I was hoping this story would have a happy ending, like yesterday's blog, but I kind of knew it wasn't going to.
Poppy died last night after a brief illness. Actually, I don't know if it was something she always had that just manifested itself in these last three days, or if it was something she just suddenly got. I don't even know what was wrong with her.
It started out Saturday. I noticed she was very lethargic and not eating with the same gusto as the other sheep. She was laying down a lot while the others were up and nibbling at the grass. I knew it was serious when I tried to entice her to eat some grain and she refused. Usually walking with a bucket of grain is inviting yourself to be trampled on by the sheep who will do anything to get just a morsel.
I took Poppy's temperature and it was 105.5, too far above the average norm of 102. I called Jeffie, the 4-H leader for advice. I was just wondering if I should call the vet, but I kind of knew the answer.
Jeffie asked me a bunch of questions. Was Poppy breathing hard or differently? No. Had she gotten to any poisonous weeds? No. Did she have runny eyes or nose? Any diarrhea? No and No. She wasn't a young lamb or a very old ewe, being just barely one year old. She was pregnant (I think, because she had a "good" mark on her), but not more than one week along, so that was an unlikely factor.
I couldn't figure it out. She was up to date on her shots and worming. None of the other sheep were showing any similar signs or symptoms. Jeffie was baffled too. The only thing she could think of was maybe pneumonia, not uncommon in sheep. I didn't have any penicillin and Jeffie wasn't crazy about the idea of giving it without really knowing what was wrong. She told me to get some Sulmet, kind of cure all for a variety of problems. She also advised against calling a vet who would charge me a "crap load" of money and warned me that the odds were not in my favor any how. I sort of knew that.
I went to the feed store to get the Sulmet. Though the feed store didn't have the pill form, they had the liquid form. I followed the instructions from a trusted goat web site that advised to give as a drench, rather than in the drinking water. It was to be a five day process.
Sunday Poppy got the second dosage. She looked much the same as on Saturday. I was encouraged a bit when I saw her sipping some water and gently nibbling at some hay, but it was obvious she was not headed for a speedy recovery. By Sunday night I figured I'd have to try something else.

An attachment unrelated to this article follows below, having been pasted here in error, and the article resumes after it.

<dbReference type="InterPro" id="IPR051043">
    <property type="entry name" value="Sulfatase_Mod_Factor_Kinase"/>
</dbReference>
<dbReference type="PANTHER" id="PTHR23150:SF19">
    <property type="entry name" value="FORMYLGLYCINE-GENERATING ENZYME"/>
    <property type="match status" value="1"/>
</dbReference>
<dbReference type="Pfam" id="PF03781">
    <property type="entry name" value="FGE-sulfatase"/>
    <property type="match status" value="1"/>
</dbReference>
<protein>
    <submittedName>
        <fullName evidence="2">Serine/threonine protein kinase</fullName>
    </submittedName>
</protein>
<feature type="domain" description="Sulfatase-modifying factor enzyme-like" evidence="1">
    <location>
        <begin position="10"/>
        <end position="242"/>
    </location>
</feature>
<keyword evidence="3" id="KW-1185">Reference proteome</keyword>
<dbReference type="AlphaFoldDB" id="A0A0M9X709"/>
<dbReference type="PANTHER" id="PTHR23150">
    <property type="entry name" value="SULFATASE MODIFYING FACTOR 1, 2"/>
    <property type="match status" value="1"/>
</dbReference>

On Monday Poppy was definitely worse. I went back to the feed store to get some penicillin. One of the web sites had advised against administering penicillin unless there was a fever involved. She did have a fever, and quite frankly, I figured at this point it couldn't do any more harm.
While giving her the penicillin shot I noticed she had lots of little bruises on her skin where there was no wool coverage (elbow, rear belly areas). And was it my imagination or was she getting a little anemic looking? Throughout the course of the day I checked the internet, searching for solutions, or just answers to what the problem could possibly be. The closest thing I could come up with was a Barber Pole worm infection.
But then why weren't any of the other sheep infected? Studies have shown that rotating grazing between one species and then another (cows and sheep) helps cut down the worm populations. I was doing that too.
Stress? Again, none of the other sheep seem to be bothered. All I could think of was Poppy was always the tallest, thinnest of the sheep. I equated her with a human model, tall and thin, but not necessarily unhealthy. Maybe it was something genetic in her that made her frailer and more susceptible?
I was getting confused with all the information. I just couldn't reconcile any of it with what was going on.
By Monday evening Poppy was definitely worse. I knew nothing could help her now. I only hoped she would go quickly overnight, so as not to prolong her suffering.
This morning she was dead. We dug a deep grave for her by Annabelle, the goat.
I think working with animals is similar to being a parent. Sometimes you can do all the right things and it still doesn't work out. We can only hope for the best.
Poppy, foreground, in April after shearing.